Professor David de Kretser AC, MBBS (Melb Univ), MD (Monash), FRACP, FAA, FTSE, LLD (Hon. Monash), LLD (Hon, Univ Melb) FRACOG (Hon), FRCOG (Hon), FRACGP (Hon)
David de Kretser is a reproductive endocrinologist, whose academic career at Monash University has included appointments as Professor of Anatomy, the founding Director of the Monash Institute of Medical Research and the Associate Dean for Biotechnology Development. In 2003, he was named a Sir John Monash Distinguished Professor.
Having served on the Human Reproduction Program at World Health Organisation and the Executive Council of the International Society of Andrology, including a term as its President, David has many international connections and has trained graduate students and post-doctoral fellows from over 20 countries. Some of these networks greatly facilitated some research programs.
He took time out from his scientific career to serve as the 28th Governor of Victoria from 2006 to 2011 during which he managed to find small amounts of time to keep up his research interests.
Since April 2011 David has resumed research at Monash University working at the MIMR-PHI Institute of Medical Rsearch (formerly Monash Institute of Medical Research), based at the Monash Medical Centre and also in the Department of Anatomy and Developmental Biology on the Clayton Campus of Monash.
Throughout his career David has practised as an endocrinologist with a major focus on male reproductive disorders. He believes that patients provide the triggers for research and, while some of his work is basic and molecular, there is always a translational aim. Being an experienced microscopist using both light and electron microscopes, he always tries to link structure with function.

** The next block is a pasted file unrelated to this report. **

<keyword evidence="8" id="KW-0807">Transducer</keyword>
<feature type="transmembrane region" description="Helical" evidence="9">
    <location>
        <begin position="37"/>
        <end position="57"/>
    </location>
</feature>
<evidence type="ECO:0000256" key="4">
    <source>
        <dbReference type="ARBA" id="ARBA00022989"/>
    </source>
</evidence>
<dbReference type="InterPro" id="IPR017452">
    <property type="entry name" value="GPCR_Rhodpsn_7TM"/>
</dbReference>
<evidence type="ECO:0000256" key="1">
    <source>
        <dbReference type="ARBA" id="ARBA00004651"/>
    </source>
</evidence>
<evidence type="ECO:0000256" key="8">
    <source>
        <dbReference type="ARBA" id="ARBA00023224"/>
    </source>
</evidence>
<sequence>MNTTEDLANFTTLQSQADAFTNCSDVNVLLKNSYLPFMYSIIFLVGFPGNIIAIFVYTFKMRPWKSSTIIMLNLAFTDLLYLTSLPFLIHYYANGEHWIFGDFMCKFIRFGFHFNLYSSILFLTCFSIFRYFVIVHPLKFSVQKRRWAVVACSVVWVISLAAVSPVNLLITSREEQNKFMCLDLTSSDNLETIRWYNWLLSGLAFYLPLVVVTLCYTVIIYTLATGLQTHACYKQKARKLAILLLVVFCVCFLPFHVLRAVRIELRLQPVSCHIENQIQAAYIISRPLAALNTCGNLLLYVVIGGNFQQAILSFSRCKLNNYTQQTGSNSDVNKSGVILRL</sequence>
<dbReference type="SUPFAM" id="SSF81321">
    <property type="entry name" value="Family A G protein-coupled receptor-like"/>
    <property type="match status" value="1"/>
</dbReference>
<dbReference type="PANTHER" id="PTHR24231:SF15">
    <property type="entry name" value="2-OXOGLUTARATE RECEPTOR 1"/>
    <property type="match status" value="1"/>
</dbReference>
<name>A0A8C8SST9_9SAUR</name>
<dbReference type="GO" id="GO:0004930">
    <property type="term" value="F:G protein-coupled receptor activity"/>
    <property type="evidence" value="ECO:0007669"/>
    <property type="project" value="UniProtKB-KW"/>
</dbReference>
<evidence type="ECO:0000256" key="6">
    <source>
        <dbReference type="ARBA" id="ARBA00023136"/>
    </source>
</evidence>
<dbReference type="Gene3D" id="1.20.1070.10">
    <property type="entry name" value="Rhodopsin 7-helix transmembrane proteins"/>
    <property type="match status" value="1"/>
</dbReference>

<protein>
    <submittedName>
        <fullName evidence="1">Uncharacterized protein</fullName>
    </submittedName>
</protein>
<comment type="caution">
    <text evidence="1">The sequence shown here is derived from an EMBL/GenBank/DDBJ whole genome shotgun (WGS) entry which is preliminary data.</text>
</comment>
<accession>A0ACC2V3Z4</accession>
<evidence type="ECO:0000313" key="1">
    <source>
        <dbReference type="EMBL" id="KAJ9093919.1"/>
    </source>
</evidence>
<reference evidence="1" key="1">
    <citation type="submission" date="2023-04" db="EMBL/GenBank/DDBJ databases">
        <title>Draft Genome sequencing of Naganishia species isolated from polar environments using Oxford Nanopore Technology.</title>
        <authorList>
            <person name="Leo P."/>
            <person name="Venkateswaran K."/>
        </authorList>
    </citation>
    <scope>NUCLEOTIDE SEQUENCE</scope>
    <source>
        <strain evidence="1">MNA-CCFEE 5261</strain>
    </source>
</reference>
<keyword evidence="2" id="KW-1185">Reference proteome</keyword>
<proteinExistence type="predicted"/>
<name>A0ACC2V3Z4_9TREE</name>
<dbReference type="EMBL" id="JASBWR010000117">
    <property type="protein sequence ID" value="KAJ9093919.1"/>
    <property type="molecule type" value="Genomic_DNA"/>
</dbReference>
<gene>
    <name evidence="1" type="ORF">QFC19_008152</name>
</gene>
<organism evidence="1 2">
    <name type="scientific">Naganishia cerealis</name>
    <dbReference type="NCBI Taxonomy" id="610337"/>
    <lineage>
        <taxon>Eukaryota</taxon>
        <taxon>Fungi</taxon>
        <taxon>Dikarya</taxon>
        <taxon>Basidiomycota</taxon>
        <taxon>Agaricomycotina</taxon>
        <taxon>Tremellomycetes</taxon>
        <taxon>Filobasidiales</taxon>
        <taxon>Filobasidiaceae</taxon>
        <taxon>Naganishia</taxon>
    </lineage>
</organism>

His research programs address the causes and management of male infertility and included the development, with his colleagues, of a collection of DNA samples from men with infertility to enable the identification of new genetic causes of male infertility. These studies include the use of random mutagenesis in mice to identify genes causing spermatogenic disorders.
His work on the hormonal regulation of reproduction identified inhibin and follistatin as novel proteins controlling FSH secretion. This work has led to a change in direction of some of his work since the activins, which raise FSH and are modulated by follistatin, turn out to be major regulators of the inflammatory and fibrotic responses. A significant part of his work today is involved in further characterising diagnostic and therapeutic applications of the activins and follistatin.
David is also a passionate advocate for the need to undertake preventive action to improve male health. For the past 12 years, with support form the Federal Government, he initiated, with colleagues from around Australia, a highly successful program of community and professional education in male reproductive health called Andrology Australia.
Throughout his career, David has built lasting collaborative programs in research with colleagues locally, nationally and internationally, recognizing that research today requires a multiplicity of technologies that are only available through research teams and not found in one person.